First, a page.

Tuesday, December 20, 2011

Darth Hamlet

I quite like Star Wars. I grew up with the original trilogy, so it was so familiar to me that it was a while before I could sit back and say, wait, I do like these movies simply for themselves not jut because I have watched them so much. One of my good related memories is from when my brother and I were in elementary school; we turned on Return of the Jedi and sat in front of the TV with legos out, building the scenes as they showed up on the screen. That two and a half hours passed by quickly, I can tell you. Can you imagine the creativity we must have had? There was no spare moment to think about what we were doing; we just had to keep going to not miss anything. Ah, the things children are capable of doing.

I'm now at my parents' house for the holidays, and Star Wars was playing on TV. Even though we own all but Episodes II and III, I had to watch an hour or two just because of the crispness of the image quality. The TV is new (they just bought it this summer), and the difference between VHS quality and HD quality is, well, like the difference between not wearing my glasses and wearing them. As I was watching and gloating over how wonderfully literary Darth Vader's character is (which I certainly didn't notice when I was in elementary school), another of my comparisons occurred to me.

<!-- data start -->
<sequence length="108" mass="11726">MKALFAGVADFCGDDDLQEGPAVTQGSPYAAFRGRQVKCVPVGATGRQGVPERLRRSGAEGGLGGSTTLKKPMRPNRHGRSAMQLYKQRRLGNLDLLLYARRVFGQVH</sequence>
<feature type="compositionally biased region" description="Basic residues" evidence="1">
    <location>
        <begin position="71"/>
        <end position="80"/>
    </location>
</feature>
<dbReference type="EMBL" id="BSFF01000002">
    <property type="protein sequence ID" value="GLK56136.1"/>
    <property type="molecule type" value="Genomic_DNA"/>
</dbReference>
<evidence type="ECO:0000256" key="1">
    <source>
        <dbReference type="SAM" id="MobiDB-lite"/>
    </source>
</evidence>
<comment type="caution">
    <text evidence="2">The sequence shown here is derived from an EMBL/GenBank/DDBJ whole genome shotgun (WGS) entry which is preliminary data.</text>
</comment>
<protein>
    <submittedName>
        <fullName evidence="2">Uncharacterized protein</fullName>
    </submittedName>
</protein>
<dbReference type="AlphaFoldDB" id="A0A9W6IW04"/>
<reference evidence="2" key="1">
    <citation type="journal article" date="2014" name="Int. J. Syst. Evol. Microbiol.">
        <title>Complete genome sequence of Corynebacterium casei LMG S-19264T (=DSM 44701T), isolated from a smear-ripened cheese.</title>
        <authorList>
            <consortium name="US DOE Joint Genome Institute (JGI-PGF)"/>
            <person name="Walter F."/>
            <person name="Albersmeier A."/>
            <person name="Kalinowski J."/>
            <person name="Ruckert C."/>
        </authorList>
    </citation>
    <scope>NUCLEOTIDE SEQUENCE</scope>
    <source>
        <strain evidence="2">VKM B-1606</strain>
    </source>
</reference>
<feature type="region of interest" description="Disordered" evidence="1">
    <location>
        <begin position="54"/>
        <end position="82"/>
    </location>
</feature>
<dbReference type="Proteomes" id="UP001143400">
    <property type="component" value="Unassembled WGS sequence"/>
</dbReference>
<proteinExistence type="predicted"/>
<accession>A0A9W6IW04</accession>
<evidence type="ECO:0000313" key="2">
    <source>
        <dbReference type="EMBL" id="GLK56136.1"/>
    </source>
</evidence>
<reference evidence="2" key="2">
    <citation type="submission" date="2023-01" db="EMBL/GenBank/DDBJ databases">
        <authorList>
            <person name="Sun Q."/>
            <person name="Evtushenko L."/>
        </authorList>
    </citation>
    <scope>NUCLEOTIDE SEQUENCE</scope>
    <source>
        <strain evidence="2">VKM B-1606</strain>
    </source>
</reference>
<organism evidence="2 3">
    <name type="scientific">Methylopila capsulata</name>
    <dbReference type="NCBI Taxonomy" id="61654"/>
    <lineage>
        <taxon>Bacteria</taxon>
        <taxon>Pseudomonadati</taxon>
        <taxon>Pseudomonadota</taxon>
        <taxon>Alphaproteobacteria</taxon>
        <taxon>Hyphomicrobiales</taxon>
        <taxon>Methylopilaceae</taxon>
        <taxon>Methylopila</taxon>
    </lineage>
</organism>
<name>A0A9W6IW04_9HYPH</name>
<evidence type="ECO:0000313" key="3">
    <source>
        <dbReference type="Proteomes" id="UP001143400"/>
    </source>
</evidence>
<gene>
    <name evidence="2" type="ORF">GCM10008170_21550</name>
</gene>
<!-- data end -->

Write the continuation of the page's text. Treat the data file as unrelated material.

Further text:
I was thinking about how Anakin made his decision to kill the Emperor a couple decades late. If he had killed him years ago, Padme wouldn't have died and the Republic wouldn't have fallen. But, no, it is only years later that he finally pulls himself together enough to make the right choice (and realize what "right choices" are). That sounds a lot like Hamlet to me.

Hamlet also delays action. He wants to gather all the information first, he tells himself, so he plays with all the characters and doesn't kill his uncle until the very end when it is almost too late. Like Anakin, he loses Ophelia and his own life in the entire process. Both of them have trouble knowing how to deal with relationships and how to jump into the right actions (since Anakin certainly acts, though not in the right ways).

How utterly tragic these two are.

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